[This Day in Baptist History II: Cummins and Thompson, BJU Press: Greenville, S.C. 2000 A.D. pp. 694-96. Jesse R. Wilson, Through Shining Archay(Valley Forge, Pa.: Board of International Ministers of the American Baptist Churches, 1949), p.5.]
Prepared by Dr. Greg J. Dixon
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Four generations pastor the same church
Edward Wightman was the last Englishman to be martyred on April 11, 1612 for heresy. He was considered a radical Anabaptist. Five Wightman brothers came to America, all Baptists – two were preachers; two were deacons; one a private member of the church. Valentine Wightman was the son of one of the five and was born in Kingston, Rhode Island, in 1681. In 1705 his church licensed him to preach and he moved to Groton, Connecticut, and planted the First Baptist church in the colony of CT. His fame spread after a seven hour debate with Rev. John Bulkey in 1727 on the subject of Baptism. In 1714 he planted the First Baptist church in the state of N.Y. Valentine died on June 9, 1747, after ministering 42 years in Groton. The church at Groton continued under the ministry of Valentine’s son Timothy Wightman who saw great revivals from time to time from 1764 to 1787. A second Baptist church was established in Groton in 1765. Timothy served during the Revolutionary War and stood for the defense of liberty. He died on Nov. 14, 1796 after having also served for 42 years in the same church that his father had founded. His son, John Gano Wightman accepted the call to the church on Aug. 13, 1800. His first wife died in 1816 and on July 7, 1817, he married Bridget Allyn who served faithfully by his side. The church experienced at least ten seasons of refreshing revival during this time. Another church was established in Groton in 1831. John died on July 13, 1841 and thus concluded 125 years of ministry by grandfather, father, and son who led the work in Groton, CT. Interestingly, on June 12, 1864 the Rev. Palmer G. Wightman, grandson of the Rev. John Gano Wightman, was ordained pastor of the Groton church, and a great revival broke out.
Dr. Greg J. Dixon: adapted From: This Day in Baptist History Vol. I: Cummins/Thompson, pp.278-79.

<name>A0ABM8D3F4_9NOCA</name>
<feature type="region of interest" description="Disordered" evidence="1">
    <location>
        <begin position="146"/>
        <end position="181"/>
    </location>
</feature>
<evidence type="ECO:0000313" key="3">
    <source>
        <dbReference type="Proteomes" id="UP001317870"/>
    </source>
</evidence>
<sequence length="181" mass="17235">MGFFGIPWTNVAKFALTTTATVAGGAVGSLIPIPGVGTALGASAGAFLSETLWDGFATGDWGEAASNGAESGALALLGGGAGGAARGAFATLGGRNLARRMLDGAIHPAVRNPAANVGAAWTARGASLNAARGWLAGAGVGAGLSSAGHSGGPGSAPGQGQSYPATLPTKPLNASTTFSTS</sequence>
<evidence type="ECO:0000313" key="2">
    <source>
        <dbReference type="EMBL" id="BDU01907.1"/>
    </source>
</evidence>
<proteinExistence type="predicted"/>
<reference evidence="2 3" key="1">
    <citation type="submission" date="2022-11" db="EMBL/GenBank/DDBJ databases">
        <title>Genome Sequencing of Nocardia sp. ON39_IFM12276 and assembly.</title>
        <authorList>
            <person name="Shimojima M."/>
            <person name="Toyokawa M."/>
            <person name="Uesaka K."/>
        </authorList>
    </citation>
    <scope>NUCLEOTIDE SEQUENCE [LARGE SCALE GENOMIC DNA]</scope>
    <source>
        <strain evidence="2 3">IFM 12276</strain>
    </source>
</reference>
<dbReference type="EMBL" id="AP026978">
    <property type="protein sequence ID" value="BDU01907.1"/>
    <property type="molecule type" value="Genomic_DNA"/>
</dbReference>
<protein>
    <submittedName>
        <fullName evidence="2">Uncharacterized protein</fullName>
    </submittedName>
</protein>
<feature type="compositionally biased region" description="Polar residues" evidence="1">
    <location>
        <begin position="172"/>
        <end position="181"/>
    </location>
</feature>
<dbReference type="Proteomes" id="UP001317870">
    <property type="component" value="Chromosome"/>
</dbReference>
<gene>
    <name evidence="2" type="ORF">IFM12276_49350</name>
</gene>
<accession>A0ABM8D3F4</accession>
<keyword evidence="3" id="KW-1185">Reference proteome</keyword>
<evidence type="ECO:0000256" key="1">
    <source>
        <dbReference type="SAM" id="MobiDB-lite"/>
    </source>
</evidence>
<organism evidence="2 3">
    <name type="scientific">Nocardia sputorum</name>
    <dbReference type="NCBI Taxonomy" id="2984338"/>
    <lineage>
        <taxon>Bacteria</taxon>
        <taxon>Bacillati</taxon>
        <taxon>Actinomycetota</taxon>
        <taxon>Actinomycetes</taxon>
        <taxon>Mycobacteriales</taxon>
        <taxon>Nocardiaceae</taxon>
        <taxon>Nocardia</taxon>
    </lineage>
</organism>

He had forsaken the priesthood
Jan. 17, 1525, was the first time that George Blaurock is heard of, and that is in connection with a discussion of the Anabaptists concerning infant baptism. The very basis of soul liberty is at the very heart of this issue. This was clearly seen by the Anabaptists before and after the Reformation. Pilgram Marpeck said, “By infant baptism men coerce people to enter the Kingdom of God; and yet there should be no coercion there…” The repudiation of infant baptism in Jan. 1525, led to the banishment of Ludwig Hetzer, William Reublin, and others, and to the imprisonment of Conrad Grebel, Blaurock and Felix Manz. Blaurock had been a monk, but had renounced the religion of ritual for one of reality. Following the deaths of Grebel and Manz he had become a leader among the Swiss Anabaptists, until he was burned at the stake. He was martyred because “…he had forsaken the priesthood, he disregarded infant baptism, he rejected the mass; he rejected the confession of the priests, and the mother of Christ is not to be invoked or worshipped.” At the place of execution he earnestly spoke to the people, and pointed them to the scriptures. In his death he exemplified one of the hymns he had written: “Blessed are those in all tribulation who cling to Christ to the end.” He was known as the second Paul and the “Hercules of the Anabaptists.” Another Blaurock hymn: “As he himself our suffering bore; When hanging on the accursed tree; So there is suffering still in store; O pious heart, for you and me.”
Dr. Greg J. Dixon from: This Day in Baptist History Vol. IIII: Cummins, pp. 35-36.